Day 11…and 1/2

We’ve been working so hard here in Nanjing we forgot to update our blog!

Just kidding. Due to some technical difficulties we weren’t able to update from yesterday’s adventures, but the website is finally back up! Here is Day 11:

This morning started bright and early with a visit to the Nanjing Brain Hospital. Our tour began with a trip to the Neurosurgery Center, where a neurosurgeon described what technologies China is utilizing in addressing neurological communication disorders. We discussed the processes of ROSA and DBS in addressing neurological over- or understimulation. The doctor took us to see some of his patients who had recently undergone surgery. This neurosurgery department in this hospital will see 20-30 people per day on an outpatient basis, and around 70 inpatient per month. Then, we had the chance to listen to a speech-language pathologist discuss diagnostic methods and therapeutic intervention used for people with Parkinson’s and Aphasia. We were surprised by some of their similarities between treatment for aphasia at this hospital and in the US; verbal and visual reinforcement of speech stimuli is utilized in both treatment methods to promote calibration of language and motor functions. 

A presentation about TMS, and how they are studying its effects on Aphasia
Learning about TMS, or transcranial magnetic stimulation, which was being used here for sleep disturbances.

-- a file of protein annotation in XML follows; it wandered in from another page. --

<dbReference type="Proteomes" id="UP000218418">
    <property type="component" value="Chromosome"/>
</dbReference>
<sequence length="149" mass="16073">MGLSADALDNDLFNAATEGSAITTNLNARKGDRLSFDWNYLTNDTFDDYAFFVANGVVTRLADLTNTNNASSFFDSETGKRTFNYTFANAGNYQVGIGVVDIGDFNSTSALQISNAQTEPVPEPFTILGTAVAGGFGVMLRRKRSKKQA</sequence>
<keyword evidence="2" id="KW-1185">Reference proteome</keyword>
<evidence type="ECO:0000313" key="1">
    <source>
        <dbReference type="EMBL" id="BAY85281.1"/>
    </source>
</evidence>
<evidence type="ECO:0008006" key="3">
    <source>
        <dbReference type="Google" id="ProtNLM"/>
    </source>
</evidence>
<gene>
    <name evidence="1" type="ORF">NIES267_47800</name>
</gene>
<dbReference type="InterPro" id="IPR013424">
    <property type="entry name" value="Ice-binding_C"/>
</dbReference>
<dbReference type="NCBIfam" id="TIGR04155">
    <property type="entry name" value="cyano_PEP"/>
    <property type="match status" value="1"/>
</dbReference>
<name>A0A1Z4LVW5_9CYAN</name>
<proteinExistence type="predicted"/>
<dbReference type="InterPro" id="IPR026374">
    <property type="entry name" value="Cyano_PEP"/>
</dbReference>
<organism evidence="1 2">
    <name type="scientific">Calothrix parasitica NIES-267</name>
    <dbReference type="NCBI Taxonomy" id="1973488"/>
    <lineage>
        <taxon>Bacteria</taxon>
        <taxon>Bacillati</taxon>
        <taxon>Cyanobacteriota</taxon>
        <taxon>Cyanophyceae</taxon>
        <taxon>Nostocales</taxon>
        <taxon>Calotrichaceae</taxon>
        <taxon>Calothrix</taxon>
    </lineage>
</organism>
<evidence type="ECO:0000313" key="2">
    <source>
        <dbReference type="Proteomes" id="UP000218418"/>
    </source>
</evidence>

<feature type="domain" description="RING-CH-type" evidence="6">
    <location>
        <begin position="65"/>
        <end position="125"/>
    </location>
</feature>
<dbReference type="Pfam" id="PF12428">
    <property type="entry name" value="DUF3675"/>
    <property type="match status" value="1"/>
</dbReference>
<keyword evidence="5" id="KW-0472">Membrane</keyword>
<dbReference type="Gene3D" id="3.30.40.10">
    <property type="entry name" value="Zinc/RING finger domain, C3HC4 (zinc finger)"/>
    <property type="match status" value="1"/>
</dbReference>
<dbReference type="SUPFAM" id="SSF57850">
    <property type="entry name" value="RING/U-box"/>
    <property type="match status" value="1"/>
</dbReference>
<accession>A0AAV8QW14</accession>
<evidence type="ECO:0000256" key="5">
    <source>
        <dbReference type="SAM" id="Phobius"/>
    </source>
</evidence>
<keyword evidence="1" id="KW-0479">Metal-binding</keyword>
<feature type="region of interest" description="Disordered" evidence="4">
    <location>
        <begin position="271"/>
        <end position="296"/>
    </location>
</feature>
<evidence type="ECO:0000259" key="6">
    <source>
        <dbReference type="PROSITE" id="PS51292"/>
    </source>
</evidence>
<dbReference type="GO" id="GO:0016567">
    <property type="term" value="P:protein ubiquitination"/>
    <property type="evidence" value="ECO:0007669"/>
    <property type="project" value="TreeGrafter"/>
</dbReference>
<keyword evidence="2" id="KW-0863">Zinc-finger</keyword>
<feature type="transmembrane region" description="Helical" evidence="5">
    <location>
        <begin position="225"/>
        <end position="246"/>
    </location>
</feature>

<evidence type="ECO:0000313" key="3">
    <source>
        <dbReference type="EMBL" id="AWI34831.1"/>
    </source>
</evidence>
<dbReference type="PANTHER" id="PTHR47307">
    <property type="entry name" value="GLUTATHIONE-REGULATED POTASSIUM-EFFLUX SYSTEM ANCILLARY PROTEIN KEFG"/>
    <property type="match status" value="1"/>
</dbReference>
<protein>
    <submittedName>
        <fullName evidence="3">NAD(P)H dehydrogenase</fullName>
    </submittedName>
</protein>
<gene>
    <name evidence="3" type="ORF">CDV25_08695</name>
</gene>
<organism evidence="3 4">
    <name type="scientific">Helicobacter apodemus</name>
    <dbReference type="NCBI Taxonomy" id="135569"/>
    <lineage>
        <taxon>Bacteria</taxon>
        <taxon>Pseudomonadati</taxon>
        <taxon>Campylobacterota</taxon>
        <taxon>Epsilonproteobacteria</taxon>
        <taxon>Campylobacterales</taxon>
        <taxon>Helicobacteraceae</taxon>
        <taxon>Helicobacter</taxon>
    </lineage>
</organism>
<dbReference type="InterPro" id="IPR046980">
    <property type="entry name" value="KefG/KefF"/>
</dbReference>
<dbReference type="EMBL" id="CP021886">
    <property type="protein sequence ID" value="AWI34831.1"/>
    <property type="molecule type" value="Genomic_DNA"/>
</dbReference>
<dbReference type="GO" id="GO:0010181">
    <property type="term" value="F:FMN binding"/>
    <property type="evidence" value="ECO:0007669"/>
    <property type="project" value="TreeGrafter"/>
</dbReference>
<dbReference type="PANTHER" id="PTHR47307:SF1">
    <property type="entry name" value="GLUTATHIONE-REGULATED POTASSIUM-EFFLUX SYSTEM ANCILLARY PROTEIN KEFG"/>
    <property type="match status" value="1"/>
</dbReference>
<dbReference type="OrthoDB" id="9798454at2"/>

Visiting the neurosurgery unit
Observing a patient using VR for aphasia therapy!

We were shown the Children’s Medical Health Center, where we had the chance to speak with the center’s director and observe treatment in group and individual sessions. According to the director of the facility, nearly 100 children with autism are seen in their center every day. We noticed a pronounced emphasis on caretaker involvement in the therapy itself; parent and caretaker training was taking place in almost every session we peered into! They told us that they provide 25 hours of training every month for parents. Treatment at this facility is so in demand that families sometimes even come from far distances and rent apartments short-term in Nanjing so that they can bring their children there. The hospital’s main focus is diagnosis, and we were told that 6,000-7,000 children are diagnosed at the center every year. After our Chinese classes from the previous nights, we were even able to follow along as parents counted with their children. 

The pediatric Speech therapy room.
When visiting the pediatric wing, you sit in pediatric chairs!
Dr. Mahshie, being a good sport with the tiny chairs.

The rest of the day was ours to enjoy! Somehow, a lot of us ended up in the same place, each tasting delicious Korean BBQ at a local restaurant  (some of us went more than once…). We hit the streets to explore the city, making our way from the beautiful Nanjing Normal University campus to the tree-lined sidewalks of the more metropolitan areas of the city. A few of us caught the shopping bug again and visited the “best mall in Nanjing” and then ventured on the Nanjing metro to visit Laomendong (meaning ‘old east gate’), which is a ‘historical culture block’ with traditional Chinese architecture and shops.

The Nanjing Mall!

We cannot believe how quickly our trip is wrapping up! See you tomorrow for our last full day in Nanjing! 🙂

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